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Widely available in all 50 states, advertised regularly and a regular presence in most people’s lives, it can be easy to forget that alcohol is an addictive drug. And although most drinkers are able to control their alcohol use, the consequences for those who can’t are devastating. According to the Centers for Disease Control and Prevention (CDC) 80,000 deaths each year in the U.S. are attributed to excessive alcohol use – indeed, alcohol abuse has become the third-highest cause of death in the U.S.

Whether it’s due to genetics, family history or an attempt to self-medicate for trauma or a mental disorder, Sovereign Health knows how harmful untreated alcoholism can be. We offer alcoholism treatment for women in Arizona at our Chandler treatment facility. Our alcohol rehab facility offers expert alcoholism treatment as well as treatment for mental disorders and trauma.

Abusing Alcohol

Ethanol, also called ethyl alcohol, is produced when yeasts ferment sugar. It’s the active ingredient found in every alcoholic beverage, from light beer to spirits. Alcohol is a central nervous system depressant, and its use has been recorded since ancient times.

Many people consume alcohol regularly and are able to control their use of the drug – even when experiencing its effects. However, like every other psychoactive drug, alcohol is addictive. Unlike most other psychoactive drugs, however, alcohol is also legal, frequently advertised and easy to obtain.

The phrase “alcohol abuse” refers to a behavior pattern. An alcohol abuser continues to harmfully use alcohol despite experiencing negative consequences – job difficulties, blackouts, health problems, DUI arrests and so on. There are two forms of alcohol abuse:

  • Alcohol use disorder, more commonly known as alcoholism. This involves a person engaging in drinking large amounts of alcohol over a long-term period,
  • Binge drinking, which involves consuming large amounts of alcohol with the express goal of getting drunk. For women, the National Institute on Alcohol Abuse and Alcoholism defines binge drinking as consisting of four or more drinks consumed in a two-hour period.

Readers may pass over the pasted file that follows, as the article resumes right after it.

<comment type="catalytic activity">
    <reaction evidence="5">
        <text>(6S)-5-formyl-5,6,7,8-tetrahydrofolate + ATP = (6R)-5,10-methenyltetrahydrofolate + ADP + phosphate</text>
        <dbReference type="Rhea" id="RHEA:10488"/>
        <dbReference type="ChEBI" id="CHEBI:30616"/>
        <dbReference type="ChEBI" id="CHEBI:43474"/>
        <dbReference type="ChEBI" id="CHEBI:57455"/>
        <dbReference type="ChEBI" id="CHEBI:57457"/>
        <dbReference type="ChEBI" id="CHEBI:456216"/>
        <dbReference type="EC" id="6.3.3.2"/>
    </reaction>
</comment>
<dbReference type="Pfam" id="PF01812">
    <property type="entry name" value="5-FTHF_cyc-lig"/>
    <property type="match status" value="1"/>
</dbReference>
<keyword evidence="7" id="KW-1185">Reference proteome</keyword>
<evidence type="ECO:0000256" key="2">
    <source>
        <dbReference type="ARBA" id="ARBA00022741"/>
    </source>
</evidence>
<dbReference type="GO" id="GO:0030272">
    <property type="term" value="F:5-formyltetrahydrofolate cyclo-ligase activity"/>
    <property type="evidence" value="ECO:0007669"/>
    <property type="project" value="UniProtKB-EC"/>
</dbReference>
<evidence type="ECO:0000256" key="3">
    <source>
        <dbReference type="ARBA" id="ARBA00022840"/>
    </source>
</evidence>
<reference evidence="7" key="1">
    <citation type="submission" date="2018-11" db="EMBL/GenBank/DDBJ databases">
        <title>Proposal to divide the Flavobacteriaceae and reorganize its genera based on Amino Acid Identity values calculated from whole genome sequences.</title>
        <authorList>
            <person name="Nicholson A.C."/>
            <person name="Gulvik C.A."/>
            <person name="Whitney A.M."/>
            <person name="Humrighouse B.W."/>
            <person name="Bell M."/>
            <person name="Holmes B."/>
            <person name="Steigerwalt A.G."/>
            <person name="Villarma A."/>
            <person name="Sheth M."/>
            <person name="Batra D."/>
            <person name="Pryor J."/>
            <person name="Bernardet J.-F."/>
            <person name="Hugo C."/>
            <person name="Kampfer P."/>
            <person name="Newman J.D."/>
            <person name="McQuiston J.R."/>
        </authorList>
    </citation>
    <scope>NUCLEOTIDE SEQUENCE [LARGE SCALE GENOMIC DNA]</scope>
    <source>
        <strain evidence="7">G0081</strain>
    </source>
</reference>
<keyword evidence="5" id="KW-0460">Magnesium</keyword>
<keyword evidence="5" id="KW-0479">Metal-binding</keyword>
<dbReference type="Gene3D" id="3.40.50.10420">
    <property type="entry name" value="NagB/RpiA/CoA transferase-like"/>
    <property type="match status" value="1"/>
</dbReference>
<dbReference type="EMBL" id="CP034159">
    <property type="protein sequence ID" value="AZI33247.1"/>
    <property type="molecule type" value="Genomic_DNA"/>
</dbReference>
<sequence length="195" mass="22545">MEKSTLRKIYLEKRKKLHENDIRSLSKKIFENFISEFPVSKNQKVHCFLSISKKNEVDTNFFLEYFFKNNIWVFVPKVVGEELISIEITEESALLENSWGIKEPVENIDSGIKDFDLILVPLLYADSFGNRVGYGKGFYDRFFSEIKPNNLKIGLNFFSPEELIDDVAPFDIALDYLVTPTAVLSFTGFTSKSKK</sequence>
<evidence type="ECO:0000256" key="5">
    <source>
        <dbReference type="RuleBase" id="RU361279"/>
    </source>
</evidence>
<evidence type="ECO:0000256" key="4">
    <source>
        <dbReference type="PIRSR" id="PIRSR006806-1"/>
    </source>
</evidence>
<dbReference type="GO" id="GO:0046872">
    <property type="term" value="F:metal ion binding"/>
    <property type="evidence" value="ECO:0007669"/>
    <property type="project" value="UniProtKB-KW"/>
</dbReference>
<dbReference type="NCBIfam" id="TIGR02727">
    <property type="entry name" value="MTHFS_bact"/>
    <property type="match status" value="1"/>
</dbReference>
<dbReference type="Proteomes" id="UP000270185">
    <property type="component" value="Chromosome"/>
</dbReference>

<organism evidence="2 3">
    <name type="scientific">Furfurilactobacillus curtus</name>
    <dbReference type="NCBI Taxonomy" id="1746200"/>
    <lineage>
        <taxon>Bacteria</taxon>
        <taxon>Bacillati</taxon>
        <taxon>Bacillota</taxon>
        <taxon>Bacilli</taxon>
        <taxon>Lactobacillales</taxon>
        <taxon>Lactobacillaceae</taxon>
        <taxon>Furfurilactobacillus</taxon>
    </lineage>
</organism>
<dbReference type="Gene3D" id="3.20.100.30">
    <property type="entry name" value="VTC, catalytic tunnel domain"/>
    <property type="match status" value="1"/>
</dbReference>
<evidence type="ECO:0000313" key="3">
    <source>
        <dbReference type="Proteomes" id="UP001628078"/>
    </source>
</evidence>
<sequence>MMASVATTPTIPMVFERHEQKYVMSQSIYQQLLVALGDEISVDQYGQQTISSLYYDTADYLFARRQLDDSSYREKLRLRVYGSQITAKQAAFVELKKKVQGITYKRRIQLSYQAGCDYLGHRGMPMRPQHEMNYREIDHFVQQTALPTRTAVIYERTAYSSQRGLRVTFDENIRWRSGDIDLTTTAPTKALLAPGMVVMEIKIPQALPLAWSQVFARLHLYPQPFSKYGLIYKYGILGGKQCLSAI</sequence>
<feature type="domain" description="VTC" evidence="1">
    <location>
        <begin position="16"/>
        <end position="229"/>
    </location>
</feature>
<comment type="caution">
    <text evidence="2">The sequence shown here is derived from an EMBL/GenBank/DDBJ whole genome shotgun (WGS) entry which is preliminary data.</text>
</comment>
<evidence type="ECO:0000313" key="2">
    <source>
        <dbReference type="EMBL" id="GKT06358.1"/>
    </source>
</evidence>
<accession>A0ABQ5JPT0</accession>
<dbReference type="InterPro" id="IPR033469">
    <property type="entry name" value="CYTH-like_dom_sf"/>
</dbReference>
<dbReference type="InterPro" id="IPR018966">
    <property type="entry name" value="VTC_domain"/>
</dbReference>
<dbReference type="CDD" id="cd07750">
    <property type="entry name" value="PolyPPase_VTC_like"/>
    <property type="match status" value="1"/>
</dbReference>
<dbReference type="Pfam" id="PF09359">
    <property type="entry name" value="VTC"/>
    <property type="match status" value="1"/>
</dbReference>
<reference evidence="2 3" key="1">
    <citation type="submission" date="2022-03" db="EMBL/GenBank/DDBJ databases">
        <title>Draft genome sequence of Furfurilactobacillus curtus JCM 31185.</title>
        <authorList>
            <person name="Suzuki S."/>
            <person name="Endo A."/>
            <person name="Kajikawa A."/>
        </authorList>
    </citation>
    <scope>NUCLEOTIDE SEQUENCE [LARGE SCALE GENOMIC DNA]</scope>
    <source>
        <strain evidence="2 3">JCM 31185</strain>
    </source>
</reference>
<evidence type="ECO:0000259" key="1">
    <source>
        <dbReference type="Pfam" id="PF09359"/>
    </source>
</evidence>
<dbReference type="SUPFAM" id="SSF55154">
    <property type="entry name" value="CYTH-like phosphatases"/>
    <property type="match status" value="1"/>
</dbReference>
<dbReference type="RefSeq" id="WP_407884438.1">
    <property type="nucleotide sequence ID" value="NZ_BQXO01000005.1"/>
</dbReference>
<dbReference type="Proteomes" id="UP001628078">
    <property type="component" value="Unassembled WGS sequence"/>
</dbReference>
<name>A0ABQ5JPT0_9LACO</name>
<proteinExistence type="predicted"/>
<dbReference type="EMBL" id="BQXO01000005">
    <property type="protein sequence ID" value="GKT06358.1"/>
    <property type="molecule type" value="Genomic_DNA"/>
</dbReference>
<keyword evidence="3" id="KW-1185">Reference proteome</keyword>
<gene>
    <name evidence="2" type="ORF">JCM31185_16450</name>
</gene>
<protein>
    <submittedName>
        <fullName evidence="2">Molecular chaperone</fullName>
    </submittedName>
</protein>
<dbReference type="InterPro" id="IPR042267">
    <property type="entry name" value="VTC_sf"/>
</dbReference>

Symptoms of Alcohol Abuse

  • Drinking in high-risk or dangerous situations
  • Having to drink more to achieve the same effects
  • Feeling out of control or guilty while or after drinking
  • Spending more and more time drinking, or recovering from drinking sessions

Red Flags of Alcohol Abuse

  • Legal problems resulting from drinking
  • Causing physical harm to another person while drunk
  • Drinking interfering with work, school or normal daily functioning
  • Experiencing withdrawal symptoms when not drinking which may indicate the need for help from an alcohol detox center

Alcohol Inside the Body

Alcohol enters the bloodstream via the stomach shortly after being consumed. Once in the bloodstream, it’s distributed around the entire body. In the brain, alcohol impairs areas controlling balance, memory and thought. It also interferes with the brain’s messaging network, causing the release of the neurotransmitter dopamine.

Although moderate drinking generally causes no long-term issues, heavy drinking over a long period of time creates many serious health problems. In addition to damaging internal organs like the stomach, heart, liver and pancreas, the severe judgment impairment heavy drinking causes puts the user at risk for accidents, assaults and even death. Also, like other addictive substances it’s possible to build up a tolerance to alcohol’s effects over time, requiring the user to consume more alcohol in order to achieve the same effects. Eventually, the body will learn it needs alcohol to function, causing addiction as well as withdrawal symptoms when alcohol isn’t available.

Binge drinking has its own hazards. A person who drinks heavily only on the weekend may tell themselves they don’t have a problem, but they face the same health risks as a long-term habitual drinker. Additionally, because binge drinkers often consume large amounts of alcohol very quickly, they run the risk of alcohol poisoning.

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Getting Help for Alcohol Abuse

Realizing that one has a problem and needs help is a critical step in alcoholism treatment. However, recovering from any substance can be nearly impossible on one’s own. Sovereign Health’s safe, comfortable alcohol rehab center in Chandler provides expert addiction care for women – particularly for those individuals dealing with trauma in addition to addiction.

Sovereign takes a holistic view towards treatment – we don’t merely treat the physical symptoms of alcohol abuse, we also address the complex mental and behavioral causes which drive addiction. At Sovereign, patients can utilize traditional methods such as psychotherapy along with alternative treatment like yoga, neurofeedback and meditation to gain the tools to deal with their problems.

Why Choose Sovereign Health?

Sovereign Health’s Chandler facility has one of the leading alcohol treatment programs in Arizona. Why?

  • Our Arizona center is specifically geared towards women
  • We make use of the latest evidence-based treatment modalities
  • We are fully licensed by the state of Arizona

A healthier life can start today – call our 24/7 helpline for more information on our alcohol rehab.

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